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Slot machines and gaming tables going ‘green’

TOMS RIVER, N.J. – Eric Hansel is a visionary who knows how to make things happen. EGM Green, his one-year old brain-child, is setting casino industry standards for “green” slot machines and also produces “green” gaming tables.

EGM Green is the first company in the world to design and manufacture 100 percent eco-friendly casino gaming products, including the “green” poker table that was set up at Harrah’s Rio All Suites Hotel and Casino in Las Vegas as a prize for the winner of the World Series of Poker. EGM’s tournament poker table is made from 98 percent sustainable materials.

EGM Green is an offshoot of gaming table supply company Executive Gaming Monthly (EGM).

Hoping to reduce waste and the consumption of natural resources, EGM believes that applying sustainable design principles to their tables and other casino products will go a long way towards providing safety, security and sustainability for families and communities over the next seven generations. Hansel said, “We are looking for sustainable/green initiatives to affect real change to the casino industries bottom line.”

“The sustainable slot machine standard that is being developed is going to be a collaborative standard based on what casino operators, manufactures, educators and the press wants. It is going to be something that everybody wants to live with. Big slot machine manufacturers that have top tier machines are already working on server based gaming, which will become more energy efficient over time. We want these kinds of groups to have a say in what is going to happen because server based gaming is the future of the gaming floor,” he said.

“Our sustainable standard for slot machines intends to make them 25 percent more energy efficient after one year and 50 percent more energy efficient after five years. Sustainability and its long-term cost savings can be one of the things in these uncertain economic times that help turn things around within the casino industry,” Hansel said.

Hansel and the other participants in the initial draft of the standard, gaming industry veterans Dean McClain, Paul Magno – Gaming Laboratories International, and Michael Arny – Leonardo Academy, are looking for operators and manufacturers who would like to join the slot machine sustainability standard development advisory board.

“Casinos want to buy machines that will perform the best based on payback models. They also want to buy the ones that perform the best when you take into account energy efficiency – because that increases the payback. We are looking forward to hearing from the MGMs, Harrah’s, Turning Stone, Fox Woods; the larger casino companies because they purchase the most slot machines,” he said.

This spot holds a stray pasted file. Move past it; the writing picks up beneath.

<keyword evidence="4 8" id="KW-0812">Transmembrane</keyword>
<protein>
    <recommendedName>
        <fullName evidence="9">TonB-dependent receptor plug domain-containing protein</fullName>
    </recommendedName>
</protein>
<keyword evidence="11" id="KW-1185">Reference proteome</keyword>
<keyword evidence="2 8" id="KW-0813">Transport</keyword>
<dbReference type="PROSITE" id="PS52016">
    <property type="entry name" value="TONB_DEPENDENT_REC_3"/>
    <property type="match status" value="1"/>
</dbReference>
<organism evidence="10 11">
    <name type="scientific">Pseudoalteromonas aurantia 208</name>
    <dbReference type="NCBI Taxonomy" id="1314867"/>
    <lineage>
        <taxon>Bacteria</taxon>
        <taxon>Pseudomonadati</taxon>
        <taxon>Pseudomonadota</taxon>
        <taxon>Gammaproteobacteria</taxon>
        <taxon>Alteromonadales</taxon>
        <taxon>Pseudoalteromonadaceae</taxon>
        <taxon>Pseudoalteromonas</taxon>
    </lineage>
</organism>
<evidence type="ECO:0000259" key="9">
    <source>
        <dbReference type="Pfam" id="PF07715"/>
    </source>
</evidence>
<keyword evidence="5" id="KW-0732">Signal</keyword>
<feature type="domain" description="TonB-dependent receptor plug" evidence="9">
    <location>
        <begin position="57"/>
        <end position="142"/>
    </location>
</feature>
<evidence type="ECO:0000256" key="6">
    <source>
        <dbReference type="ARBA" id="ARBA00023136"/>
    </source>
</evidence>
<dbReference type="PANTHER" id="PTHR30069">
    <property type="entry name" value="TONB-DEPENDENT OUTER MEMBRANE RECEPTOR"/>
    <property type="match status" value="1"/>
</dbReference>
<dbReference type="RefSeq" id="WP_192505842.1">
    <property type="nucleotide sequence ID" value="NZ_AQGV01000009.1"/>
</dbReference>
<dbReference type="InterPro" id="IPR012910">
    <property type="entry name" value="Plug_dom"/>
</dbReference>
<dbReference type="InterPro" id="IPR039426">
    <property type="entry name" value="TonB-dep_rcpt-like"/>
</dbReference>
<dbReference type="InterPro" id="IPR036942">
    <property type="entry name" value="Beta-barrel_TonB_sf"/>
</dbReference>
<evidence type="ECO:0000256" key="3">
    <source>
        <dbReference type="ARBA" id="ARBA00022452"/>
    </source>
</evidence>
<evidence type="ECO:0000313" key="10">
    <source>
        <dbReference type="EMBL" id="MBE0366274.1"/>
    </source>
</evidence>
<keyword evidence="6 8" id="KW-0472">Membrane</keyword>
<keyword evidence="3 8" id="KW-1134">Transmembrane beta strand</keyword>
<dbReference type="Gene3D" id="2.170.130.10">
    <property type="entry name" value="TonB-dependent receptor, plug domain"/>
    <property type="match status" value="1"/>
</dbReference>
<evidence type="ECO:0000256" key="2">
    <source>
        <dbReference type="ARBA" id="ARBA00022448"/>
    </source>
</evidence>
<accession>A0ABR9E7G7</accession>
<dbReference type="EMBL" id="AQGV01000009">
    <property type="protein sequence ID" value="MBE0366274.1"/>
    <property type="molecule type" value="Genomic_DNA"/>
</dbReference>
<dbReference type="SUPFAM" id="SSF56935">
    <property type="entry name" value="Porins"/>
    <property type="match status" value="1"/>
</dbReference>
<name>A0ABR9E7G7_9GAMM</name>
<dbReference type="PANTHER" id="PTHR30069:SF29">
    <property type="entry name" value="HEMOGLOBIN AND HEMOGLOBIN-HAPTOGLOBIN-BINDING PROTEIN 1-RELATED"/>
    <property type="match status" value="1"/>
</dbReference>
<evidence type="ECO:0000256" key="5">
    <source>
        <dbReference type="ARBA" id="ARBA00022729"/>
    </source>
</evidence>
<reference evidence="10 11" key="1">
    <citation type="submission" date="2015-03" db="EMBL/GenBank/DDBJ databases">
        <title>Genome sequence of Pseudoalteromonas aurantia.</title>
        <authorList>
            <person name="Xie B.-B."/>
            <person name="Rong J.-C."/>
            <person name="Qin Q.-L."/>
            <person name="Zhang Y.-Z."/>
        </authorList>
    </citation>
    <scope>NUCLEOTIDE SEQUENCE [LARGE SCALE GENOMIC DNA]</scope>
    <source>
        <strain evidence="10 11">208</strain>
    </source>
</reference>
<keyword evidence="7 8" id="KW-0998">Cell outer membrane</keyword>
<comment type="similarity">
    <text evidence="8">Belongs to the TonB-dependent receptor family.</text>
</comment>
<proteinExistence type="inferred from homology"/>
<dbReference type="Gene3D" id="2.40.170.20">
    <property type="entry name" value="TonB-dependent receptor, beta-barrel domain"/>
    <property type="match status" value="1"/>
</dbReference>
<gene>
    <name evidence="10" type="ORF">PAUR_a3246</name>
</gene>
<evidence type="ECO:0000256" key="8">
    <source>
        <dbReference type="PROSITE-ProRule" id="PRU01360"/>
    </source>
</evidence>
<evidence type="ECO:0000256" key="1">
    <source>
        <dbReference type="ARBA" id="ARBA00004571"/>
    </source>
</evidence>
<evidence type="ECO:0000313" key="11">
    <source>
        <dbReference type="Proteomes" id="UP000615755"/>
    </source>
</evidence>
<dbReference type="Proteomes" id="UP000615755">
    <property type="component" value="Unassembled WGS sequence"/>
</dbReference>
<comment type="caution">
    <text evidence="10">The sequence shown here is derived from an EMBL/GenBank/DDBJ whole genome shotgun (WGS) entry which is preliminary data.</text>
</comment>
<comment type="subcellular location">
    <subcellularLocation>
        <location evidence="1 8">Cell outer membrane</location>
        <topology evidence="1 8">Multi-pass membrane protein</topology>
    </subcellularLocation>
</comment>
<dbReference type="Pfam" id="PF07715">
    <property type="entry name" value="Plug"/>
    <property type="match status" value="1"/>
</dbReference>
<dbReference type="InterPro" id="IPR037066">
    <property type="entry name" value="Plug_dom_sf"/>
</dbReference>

“There is more that can be done to a slot machine to make it greener. One is to use greener or more efficient product as the casing for the machine and use different materials inside the machine. One of the major issues with energy consumption for a slot machine is the amount of heat it puts off as a by-product of the energy that it uses. One of the things we talked about is using a different type of fan to cool a whole bank of machines instead of having fans in each machine. This will also keep the area around the players cooler which means that when you are sitting in front of a slot machine for four hours your knees don’t get burned from touching the machine.”

In July the team announced a contest to kick off the development of the standard. Slot machine manufacturers were invited to compete for recognition in developing the greenest slot machine using the Draft Sustainability Standard for Slot Machines. “Proper planning leads to better outcomes,” Hansel said.

The team is aiming to release the final standard by October of 2009.

EGM also custom designs eco-friendly poker tables, blackjack, roulette, mini-baccarat and baccarat tables as well as seating for table games, slot machines and orders for luxury lounge furniture.

“While we build a sustainable table, we want it to be as good, or better, than any table out there.”

According to Hansel, all of EGMs energy conservation projects incorporate Leadership in Energy and Environmental Design (LEED) Certified engineering protocols in their products. All materials they use are Forest Stewardship Council-certified, recycled or reclaimed.

EGM Green also offers consulting services for energy reports; preliminary energy studies, comprehensive energy studies, MEP design, construction administration, project management, building commissioning for new and existing properties, feasibility energy analysis, training and on-going technical support and internet based advanced metering solutions.

“Sustainability in general has come to mean that things are green – eco friendly. Really what it comes down to is what we can do now to provide for our children’s children, and their children after them,” Hansel said.

For more information about EGM Green visit www.egmgreen.com or call (201) 927-3526. Parties interested in supporting the development and implementation of this standard, or participating on the Standards Committee or a subcommittee, can contact Amanda Raster, Leonardo Academy’s Sustainability Standards Development Manager, at (608) 280-0255 or e-mail amanda@leonardoacademy.org.